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Posted 20 October 2017 - 08:42 PM

Hi Peter,

 

IIRC = If I recall correctly

http://www.ifsqn.com...-abbreviations/

 

Just as an example, BRC's response to GFSI  suggests (for reasons explained in their Guideline) a preference to use Likelihood of Occurrence vs Detection matrix to determine "sensitive" ingredients rather than the traditional "Severity" (~ Impact). BRC do not preclude use of alternative methods though.

BRC then suggest a range of ( sort of generic) mitigation procedures (~Preventive measures). Impact per se is, i think, not mentioned.

 

I think (not quoting BRC) that one practical difficulty in using "Impact" (eg as in the USP approach) is simply "how to do it". But i do appreciate this approach is a/the standard model in many published non-food "vulnerability" scenarios.


Kind Regards,

 

Charles.C


#7 Peter C.

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Posted 20 October 2017 - 08:59 PM

Hi Charles,

    Thanks for that and I do need to increase my acronym knowledge!

 

     The impact approach looks at if food fraud were to occur one should look at the impact from two points. 

 

1 - Food Safety perspective

2 - Economic impact to that organization

 

     There are then 3 multipliers which could amplify the impact of either Food Safety or Economic impact.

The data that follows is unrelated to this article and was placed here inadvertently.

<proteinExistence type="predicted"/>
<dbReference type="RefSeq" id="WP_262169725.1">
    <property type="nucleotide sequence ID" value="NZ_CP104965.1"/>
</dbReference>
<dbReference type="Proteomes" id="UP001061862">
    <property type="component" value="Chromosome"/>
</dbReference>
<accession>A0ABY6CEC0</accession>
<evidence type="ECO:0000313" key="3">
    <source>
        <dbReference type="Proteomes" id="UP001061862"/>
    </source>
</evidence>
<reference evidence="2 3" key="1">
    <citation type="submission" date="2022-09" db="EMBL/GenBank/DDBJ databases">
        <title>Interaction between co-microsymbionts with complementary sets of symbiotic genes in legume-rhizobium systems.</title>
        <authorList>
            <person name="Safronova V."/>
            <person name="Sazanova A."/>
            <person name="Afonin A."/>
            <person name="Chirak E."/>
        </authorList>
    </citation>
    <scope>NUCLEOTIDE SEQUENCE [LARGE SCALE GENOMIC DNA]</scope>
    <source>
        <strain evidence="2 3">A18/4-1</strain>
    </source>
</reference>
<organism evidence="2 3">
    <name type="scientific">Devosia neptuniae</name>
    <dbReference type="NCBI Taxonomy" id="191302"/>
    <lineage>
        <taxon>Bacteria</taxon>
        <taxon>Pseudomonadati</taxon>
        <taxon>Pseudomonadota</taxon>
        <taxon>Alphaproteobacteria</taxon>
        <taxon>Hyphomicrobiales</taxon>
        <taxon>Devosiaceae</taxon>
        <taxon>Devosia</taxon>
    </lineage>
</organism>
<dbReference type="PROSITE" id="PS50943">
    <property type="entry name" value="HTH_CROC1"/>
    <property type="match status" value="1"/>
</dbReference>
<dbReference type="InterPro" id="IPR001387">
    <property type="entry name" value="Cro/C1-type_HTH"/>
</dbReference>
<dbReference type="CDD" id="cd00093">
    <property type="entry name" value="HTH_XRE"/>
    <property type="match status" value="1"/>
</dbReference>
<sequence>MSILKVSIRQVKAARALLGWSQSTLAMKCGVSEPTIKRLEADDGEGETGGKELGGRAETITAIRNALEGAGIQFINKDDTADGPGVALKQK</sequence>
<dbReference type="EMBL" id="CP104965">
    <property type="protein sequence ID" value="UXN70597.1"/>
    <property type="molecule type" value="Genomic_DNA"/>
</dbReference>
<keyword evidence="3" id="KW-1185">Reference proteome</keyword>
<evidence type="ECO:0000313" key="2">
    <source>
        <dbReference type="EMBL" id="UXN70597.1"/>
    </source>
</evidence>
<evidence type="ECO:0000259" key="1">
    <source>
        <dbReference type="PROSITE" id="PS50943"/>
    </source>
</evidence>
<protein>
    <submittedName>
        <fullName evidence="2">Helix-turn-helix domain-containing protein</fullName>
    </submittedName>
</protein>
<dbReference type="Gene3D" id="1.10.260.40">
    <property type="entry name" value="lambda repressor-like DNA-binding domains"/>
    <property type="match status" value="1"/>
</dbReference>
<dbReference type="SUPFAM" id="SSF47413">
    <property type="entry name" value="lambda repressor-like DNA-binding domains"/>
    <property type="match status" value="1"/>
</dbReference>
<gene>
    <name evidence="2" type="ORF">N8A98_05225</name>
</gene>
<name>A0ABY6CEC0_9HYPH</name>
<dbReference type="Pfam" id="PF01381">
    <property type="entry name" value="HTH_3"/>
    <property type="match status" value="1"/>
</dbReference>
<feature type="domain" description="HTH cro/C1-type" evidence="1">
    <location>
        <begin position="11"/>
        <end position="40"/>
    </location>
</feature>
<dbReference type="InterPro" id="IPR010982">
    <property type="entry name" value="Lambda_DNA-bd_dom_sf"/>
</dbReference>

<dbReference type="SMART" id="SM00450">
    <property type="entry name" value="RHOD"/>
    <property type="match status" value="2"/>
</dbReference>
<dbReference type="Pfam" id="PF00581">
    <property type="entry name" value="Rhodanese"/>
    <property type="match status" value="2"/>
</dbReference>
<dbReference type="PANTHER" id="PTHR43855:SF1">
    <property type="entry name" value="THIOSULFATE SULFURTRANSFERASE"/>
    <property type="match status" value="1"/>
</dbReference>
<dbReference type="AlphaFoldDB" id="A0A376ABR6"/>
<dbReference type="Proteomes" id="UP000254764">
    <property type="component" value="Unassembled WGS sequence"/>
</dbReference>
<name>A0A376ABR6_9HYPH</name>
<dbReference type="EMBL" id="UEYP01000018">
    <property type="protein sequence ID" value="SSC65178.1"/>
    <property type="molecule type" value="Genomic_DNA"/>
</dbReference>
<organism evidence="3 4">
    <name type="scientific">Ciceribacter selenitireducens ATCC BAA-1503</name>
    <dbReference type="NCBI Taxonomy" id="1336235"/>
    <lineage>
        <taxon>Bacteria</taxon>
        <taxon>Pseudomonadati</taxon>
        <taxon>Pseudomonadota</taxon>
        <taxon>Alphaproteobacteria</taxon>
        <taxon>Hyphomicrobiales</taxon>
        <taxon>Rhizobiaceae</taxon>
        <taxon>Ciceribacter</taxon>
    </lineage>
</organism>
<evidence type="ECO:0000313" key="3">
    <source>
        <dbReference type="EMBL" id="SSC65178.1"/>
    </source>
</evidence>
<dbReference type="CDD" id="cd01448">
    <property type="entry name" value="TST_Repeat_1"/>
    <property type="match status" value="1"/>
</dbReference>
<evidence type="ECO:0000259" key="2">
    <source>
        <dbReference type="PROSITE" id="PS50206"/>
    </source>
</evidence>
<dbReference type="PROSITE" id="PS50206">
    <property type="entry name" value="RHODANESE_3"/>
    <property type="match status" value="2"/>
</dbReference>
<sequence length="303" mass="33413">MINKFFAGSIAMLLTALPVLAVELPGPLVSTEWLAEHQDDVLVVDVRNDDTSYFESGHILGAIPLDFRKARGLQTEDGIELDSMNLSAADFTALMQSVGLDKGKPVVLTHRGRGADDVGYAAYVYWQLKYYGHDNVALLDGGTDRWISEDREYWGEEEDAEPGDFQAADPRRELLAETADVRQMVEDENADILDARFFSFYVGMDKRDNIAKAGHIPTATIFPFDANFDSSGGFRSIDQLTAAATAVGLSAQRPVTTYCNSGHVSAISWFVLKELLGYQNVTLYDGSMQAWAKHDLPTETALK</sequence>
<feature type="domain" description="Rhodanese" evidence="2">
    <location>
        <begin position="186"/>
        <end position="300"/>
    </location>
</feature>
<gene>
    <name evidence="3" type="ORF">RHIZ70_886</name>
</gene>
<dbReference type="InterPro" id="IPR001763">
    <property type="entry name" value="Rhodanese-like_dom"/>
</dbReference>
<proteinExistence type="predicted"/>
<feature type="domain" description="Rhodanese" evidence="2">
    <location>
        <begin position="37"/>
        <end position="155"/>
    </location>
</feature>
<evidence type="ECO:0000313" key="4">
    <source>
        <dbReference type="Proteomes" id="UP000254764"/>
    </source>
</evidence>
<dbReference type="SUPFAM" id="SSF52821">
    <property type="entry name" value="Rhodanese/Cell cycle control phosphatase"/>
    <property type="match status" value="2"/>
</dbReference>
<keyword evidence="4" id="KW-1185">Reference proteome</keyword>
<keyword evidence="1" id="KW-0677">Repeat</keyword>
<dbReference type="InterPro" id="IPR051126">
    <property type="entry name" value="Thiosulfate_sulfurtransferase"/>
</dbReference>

1 - Focused consumption: This could be highly concentrated consumption for certain groups, frequent consumption (for example taken daily, like vitamins) and temporally focused consumption such as foods commonly eaten during holidays.  

2 - Nutritional sufficiency: Pet food, baby food and infant formula where if the nutritional content has been reduced where it would cause a public health impact.  

3 - Public Confidence: The impact of a loss in consumer confidence and the indirect economic impact. 

 

Best Regards,

Peter



#8 Charles.C

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Posted 20 October 2017 - 09:13 PM

Hi Charles,

    Thanks for that and I do need to increase my acronym knowledge!

 

     The impact approach looks at if food fraud were to occur one should look at the impact from two points. 

 

1 - Food Safety perspective

2 - Economic impact to that organization

 

     There are then 3 multipliers which could amplify the impact of either Food Safety or Economic impact. 

 

1 - Focused consumption: This could be highly concentrated consumption for certain groups, frequent consumption (for example taken daily, like vitamins) and temporally focused consumption such as foods commonly eaten during holidays.  

2 - Nutritional sufficiency: Pet food, baby food and infant formula where if the nutritional content has been reduced where it would cause a public health impact.  

3 - Public Confidence: The impact of a loss in consumer confidence and the indirect economic impact. 

 

Best Regards,

Peter

 

Hi Peter,

 

Yes, BRC in fact have reservations about the assumption you refer.

I think (1-3) illustrates the difficulty to which i referred previously. One can compare to the BRC approach.

But, nowadays, the most difficult aspect for food fraud assessors seems to be with the "database". ;)


Kind Regards,

 

Charles.C


#9 SandyH

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Posted 22 November 2017 - 09:13 AM

Hi there Brianna,